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Action on contract. Houston State Court. Before Judge Richardson.
Appellant Jr. Mills Construction filed suit in March 1995 against appellee John Trichinotis in the Magistrate Court of Houston County. Appellant claimed that appellee owed him $1,745.78 toward payment for an additional bedroom he was building onto appellee's home. Appellee counterclaimed for breach of contract, asserting that appellant had not completed the construction properly and listing specific examples of poor workmanship and related damages. The magistrate dismissed appellant's suit and found in favor of appellee on the counterclaim, awarding him $1,000 in damages, plus interest.
Appellant appealed to the State Court of Houston County; a mediation conference was held on January 25, 1996. However, prior to the conference, appellee sent a letter to appellant on January 15, 1996, listing additional damages that were caused by appellant's poor construction and offering a settlement in the amount of $4,500. The settlement was declined, and, at the bench trial on February 29, 1996, appellee attempted to introduce evidence of the additional damages; appellant objected. At the judge's request, the parties submitted briefs on the admissibility of the new evidence, and the state court determined that, because the trial was de novo, the evidence of additional damages was admissible. The state court then found for appellee on appellant's complaint and awarded appellee damages in the amount of $1,997 on the counterclaim.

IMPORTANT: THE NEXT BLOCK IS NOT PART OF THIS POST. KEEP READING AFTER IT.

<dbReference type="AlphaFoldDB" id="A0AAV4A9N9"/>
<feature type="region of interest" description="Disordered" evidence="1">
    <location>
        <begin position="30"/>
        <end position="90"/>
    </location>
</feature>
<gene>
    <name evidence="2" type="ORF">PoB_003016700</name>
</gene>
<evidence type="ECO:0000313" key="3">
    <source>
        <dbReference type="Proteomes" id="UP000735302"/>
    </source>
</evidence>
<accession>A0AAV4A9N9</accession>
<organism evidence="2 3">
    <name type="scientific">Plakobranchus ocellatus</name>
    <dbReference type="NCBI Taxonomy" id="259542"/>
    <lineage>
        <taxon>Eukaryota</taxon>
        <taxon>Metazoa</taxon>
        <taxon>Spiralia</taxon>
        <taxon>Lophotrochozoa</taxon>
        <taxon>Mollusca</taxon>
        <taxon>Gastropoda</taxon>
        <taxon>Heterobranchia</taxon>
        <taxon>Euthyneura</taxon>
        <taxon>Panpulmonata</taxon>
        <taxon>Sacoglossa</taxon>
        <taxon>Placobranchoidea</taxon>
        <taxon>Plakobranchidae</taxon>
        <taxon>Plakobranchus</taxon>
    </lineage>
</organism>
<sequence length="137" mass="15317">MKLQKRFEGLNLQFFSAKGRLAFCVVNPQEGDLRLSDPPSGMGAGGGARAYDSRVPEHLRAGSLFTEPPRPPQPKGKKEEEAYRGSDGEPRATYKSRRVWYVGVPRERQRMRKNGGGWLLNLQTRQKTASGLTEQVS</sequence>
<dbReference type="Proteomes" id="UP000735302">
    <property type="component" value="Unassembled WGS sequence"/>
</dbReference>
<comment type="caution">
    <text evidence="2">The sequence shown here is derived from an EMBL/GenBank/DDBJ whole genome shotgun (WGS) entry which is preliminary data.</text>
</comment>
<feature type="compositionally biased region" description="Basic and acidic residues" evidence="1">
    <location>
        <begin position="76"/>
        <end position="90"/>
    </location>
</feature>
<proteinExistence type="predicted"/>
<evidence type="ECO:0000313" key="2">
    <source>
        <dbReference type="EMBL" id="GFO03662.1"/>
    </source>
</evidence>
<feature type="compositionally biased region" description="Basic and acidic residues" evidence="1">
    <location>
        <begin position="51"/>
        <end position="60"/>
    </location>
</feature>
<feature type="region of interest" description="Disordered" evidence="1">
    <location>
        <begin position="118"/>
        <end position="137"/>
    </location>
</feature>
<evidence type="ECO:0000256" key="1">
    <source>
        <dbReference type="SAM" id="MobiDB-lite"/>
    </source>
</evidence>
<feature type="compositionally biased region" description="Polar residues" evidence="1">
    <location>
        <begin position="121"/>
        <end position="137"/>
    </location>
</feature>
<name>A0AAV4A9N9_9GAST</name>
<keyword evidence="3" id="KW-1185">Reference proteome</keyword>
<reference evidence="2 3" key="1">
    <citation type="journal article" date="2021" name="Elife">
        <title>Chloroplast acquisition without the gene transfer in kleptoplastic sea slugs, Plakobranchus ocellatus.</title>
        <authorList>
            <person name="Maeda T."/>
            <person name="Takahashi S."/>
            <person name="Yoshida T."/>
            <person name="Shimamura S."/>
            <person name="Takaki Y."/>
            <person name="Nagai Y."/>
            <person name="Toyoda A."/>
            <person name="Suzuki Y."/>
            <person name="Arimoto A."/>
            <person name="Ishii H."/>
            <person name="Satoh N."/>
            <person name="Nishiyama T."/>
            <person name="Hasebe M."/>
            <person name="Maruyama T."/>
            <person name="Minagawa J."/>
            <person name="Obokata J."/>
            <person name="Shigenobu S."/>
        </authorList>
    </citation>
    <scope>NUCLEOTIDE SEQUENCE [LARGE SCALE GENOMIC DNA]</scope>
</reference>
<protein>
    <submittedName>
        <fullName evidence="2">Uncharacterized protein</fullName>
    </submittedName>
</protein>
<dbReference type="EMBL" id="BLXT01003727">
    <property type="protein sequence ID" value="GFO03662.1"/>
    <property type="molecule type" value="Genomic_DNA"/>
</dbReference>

In the only enumeration of error, appellant asserts that the trial court erred in allowing appellee to present evidence of new damages, because appellee did not formally amend his pleadings prior to trial or at trial to incorporate the new claims. However, the evidence relating to additional damages was properly admitted under either of two theories, as outlined below, as long as the ultimate claim for damages does not exceed the jurisdictional limitations of the magistrate court.